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paris climate talks

European Council President Donald Tusk (left) and European Commission President Jean-Claude Juncker (right) listen as Canadian Prime Minister Justin Trudeau makes some opening remarks before a bilateral meeting at the United Nations climate change summit Monday, November 30, 2015 in Le Bourget, France.Adrian Wyld/The Canadian Press

Justin Trudeau is in Paris telling world leaders Canada is now serious about fighting climate change – and now he's also telling Canadians they should do what they can to reduce greenhouse-gas emissions.

In Paris for the COP 21 talks aimed at reaching a new global deal on combatting climate change, the Prime Minister has announced his government will put money into clean technology, and touted a dramatic shift in the Canadian government's approach to the issue.

And he argued broader, national action can, and should, encourage individuals to reconsider their own lifestyles.

"People want to do more. But they want to know that what they are doing fits into a bigger picture," Mr. Trudeau said at a press conference during the talks. He said he thinks Canadians often feel like there's no point in taking action if there's no bigger effort that will have an overall impact on the planet.

"There can be no laggards in this. We all need to work together in ways that suit our local economies and our lifestyles. But yes, every single one of us can and should be much more conscious of the ways we can act to reduce our carbon footprint, to have a greater impact on protecting the environment going forward."

The United-Nations-sponsored global talks opened Monday with roughly 150 world leaders in attendance, and many, such as U.S. President Barack Obama, warning action must come soon.

Mr. Trudeau has arrived having just pledged $2.65-billion over five years to help developing nations reduce emissions. And on Monday, he joined a 20-nation initiative led by Mr. Obama to double the amount of public-sector funds into clean-technology research.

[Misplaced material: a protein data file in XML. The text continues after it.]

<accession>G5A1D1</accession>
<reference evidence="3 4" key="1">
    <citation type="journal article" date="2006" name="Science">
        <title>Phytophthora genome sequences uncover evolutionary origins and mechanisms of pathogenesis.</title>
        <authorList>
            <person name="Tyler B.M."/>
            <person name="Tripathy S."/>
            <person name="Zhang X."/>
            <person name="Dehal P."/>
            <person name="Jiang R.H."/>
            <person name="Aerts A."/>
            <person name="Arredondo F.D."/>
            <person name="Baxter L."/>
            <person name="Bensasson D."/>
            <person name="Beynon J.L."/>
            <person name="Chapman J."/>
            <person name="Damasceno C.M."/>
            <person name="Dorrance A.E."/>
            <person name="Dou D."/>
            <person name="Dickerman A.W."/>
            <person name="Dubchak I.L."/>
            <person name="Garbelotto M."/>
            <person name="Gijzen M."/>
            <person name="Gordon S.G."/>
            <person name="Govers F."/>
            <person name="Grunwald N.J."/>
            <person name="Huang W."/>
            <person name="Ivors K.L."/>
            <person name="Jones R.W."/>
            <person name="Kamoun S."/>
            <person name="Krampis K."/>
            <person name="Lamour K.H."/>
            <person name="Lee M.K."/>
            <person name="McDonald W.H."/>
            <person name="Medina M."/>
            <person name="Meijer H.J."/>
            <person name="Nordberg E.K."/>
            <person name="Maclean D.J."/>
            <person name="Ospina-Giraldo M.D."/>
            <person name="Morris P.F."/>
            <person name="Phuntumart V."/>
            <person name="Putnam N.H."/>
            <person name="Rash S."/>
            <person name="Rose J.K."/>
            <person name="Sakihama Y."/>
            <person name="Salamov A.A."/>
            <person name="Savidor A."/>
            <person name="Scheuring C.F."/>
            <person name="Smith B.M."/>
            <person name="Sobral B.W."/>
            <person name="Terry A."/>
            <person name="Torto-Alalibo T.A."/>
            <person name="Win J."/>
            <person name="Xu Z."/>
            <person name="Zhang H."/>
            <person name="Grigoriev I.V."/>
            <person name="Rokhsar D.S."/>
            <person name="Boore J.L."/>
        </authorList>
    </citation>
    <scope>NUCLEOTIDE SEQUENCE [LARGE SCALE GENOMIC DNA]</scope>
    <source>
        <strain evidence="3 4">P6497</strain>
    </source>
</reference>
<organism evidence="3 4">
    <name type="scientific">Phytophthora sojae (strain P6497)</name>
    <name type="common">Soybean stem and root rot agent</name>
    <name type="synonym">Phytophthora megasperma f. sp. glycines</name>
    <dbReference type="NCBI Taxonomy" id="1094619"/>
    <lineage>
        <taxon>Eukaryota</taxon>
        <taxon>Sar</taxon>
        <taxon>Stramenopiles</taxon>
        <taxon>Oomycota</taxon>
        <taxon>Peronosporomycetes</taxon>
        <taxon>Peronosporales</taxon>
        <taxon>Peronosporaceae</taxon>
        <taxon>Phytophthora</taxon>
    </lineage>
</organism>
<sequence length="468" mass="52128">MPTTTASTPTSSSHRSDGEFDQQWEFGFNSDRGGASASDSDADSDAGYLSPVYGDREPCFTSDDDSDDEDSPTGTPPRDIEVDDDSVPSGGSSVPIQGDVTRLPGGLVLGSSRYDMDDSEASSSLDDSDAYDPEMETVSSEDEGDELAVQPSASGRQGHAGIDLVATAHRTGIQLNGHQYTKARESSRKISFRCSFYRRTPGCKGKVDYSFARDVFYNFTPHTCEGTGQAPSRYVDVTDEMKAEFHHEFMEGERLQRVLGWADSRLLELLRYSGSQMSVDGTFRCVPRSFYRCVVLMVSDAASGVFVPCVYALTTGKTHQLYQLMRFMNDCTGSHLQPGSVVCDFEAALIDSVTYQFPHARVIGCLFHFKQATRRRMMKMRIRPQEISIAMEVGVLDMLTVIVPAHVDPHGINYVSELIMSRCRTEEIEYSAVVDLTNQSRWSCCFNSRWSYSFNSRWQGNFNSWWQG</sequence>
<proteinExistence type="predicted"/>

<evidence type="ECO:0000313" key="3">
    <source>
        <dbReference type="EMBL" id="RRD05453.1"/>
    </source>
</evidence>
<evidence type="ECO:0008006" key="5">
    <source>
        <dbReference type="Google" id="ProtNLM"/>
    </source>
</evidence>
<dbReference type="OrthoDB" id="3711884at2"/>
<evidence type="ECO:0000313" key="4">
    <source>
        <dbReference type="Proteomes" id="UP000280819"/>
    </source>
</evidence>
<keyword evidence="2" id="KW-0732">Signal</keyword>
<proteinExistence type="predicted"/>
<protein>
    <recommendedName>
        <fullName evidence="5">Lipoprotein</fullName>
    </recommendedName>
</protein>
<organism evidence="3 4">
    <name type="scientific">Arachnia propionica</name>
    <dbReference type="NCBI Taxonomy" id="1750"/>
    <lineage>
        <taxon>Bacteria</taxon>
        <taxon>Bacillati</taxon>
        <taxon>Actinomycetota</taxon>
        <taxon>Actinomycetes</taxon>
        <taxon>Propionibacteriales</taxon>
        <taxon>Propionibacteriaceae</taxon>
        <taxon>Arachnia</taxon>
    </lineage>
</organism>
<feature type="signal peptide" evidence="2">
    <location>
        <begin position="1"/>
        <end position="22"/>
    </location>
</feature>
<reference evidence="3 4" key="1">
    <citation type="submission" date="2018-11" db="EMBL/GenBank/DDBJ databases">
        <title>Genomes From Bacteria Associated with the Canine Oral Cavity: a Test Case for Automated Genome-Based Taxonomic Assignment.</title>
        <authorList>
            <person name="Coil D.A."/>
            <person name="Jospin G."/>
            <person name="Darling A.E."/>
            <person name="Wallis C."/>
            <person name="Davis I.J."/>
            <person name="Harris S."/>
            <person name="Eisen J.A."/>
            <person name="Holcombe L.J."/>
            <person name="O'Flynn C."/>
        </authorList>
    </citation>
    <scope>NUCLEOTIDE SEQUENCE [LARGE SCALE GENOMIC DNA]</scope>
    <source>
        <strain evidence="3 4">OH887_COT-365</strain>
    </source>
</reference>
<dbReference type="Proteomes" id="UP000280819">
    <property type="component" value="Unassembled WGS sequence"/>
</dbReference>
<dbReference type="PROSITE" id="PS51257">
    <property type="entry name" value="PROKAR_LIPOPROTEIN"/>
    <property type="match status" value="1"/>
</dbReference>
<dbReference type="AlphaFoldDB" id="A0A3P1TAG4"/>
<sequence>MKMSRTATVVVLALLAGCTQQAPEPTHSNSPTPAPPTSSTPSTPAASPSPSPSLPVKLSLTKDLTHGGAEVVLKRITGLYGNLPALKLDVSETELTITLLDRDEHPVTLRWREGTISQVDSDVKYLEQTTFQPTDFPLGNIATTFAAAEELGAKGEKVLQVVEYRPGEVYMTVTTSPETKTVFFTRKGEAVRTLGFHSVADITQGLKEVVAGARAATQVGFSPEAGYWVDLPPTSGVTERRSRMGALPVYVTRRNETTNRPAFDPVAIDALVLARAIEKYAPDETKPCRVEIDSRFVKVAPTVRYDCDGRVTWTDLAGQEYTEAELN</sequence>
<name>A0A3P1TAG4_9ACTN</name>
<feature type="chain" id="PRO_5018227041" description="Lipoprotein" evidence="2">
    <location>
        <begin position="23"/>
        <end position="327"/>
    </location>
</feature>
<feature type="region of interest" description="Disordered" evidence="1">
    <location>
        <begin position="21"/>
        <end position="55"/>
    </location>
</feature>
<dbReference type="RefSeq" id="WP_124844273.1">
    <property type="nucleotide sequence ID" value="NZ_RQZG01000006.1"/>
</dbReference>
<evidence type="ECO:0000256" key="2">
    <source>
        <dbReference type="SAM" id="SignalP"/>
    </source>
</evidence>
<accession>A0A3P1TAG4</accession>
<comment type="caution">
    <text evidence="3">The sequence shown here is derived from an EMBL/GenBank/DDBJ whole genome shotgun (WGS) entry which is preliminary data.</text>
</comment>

The Mission Innovation initiative will see the countries, including the United States, China, India, Britain and France, double their own spending to develop clean technologies.

At the same time, a group of major global private-sector investors, including Facebook's Mark Zuckerberg, Alibaba Chairman Jack Ma, Tata group's Ratan Tata and Microsoft founder Bill Gates are promising to make private-sector capital available.

The Canadian government's part will be to add $300-million to clean technology development – a Liberal election-platform plank that Mr. Trudeau promised in the recent election campaign.

That will include $100-million a year to be put into green-technology producers "and tackling Canada's most pressing environmental challenges," the government said in a press release, and $200-million per year to support the use of clean technology in the natural resources sector.

Expanding clean-technology investment is a key issue for several countries like the U.S., who are keen to show green jobs can be created and that new technology, rather than consumer sacrifices, will be a part of the solution for cutting greenhouse-gas emissions.

Saskatchewan Premier Brad Wall, who has expressed concern that energy-sector jobs in his province could be hurt by the new federal government's climate-change plans, indicated he wants to see his province get credit for investments in carbon capture and storage technology for the coal industry through a project in Weyburn, Sask.

That's technology that would capture emissions for the burning of coal – but it has proven difficult to develop on a large scale at competitive costs.

"I hope we're going to be getting some credit for what we think is the largest capital investment in technology that will mitigate carbon," Mr. Wall said at the site of talks in Paris.

"There's about a thousand coal plants on the books around the world … so if we're serious about climate change, and doing something about climate change, Canada can actually have a big vision of contributing technology that will help clean up the transition energies like coal. So we're hoping to get credit for that from any new federal program."

But the new PM also came to Paris with the same emissions-reduction targets set by his Conservative predecessor, Stephen Harper, and a commitment to convene talks with provinces within 90 days to work on a plan to reach them. And in a press conference, he was unwilling to say when that plan will be in place.

Mr. Trudeau noted that there is progress, pointing to the actions that provinces are taking to impose a price on carbon, either through carbon taxes or joining cap-and-trade systems, noting Alberta recently announced its own carbon-tax plan and cap on oilsands emissions.

But to meet even the targets set by Mr. Harper, there will have to be more action. Mr. Trudeau argued he has already outlined several elements of a national plan, including spending $20-billion on green infrastructure. "We have started putting in place elements for that plan," he said.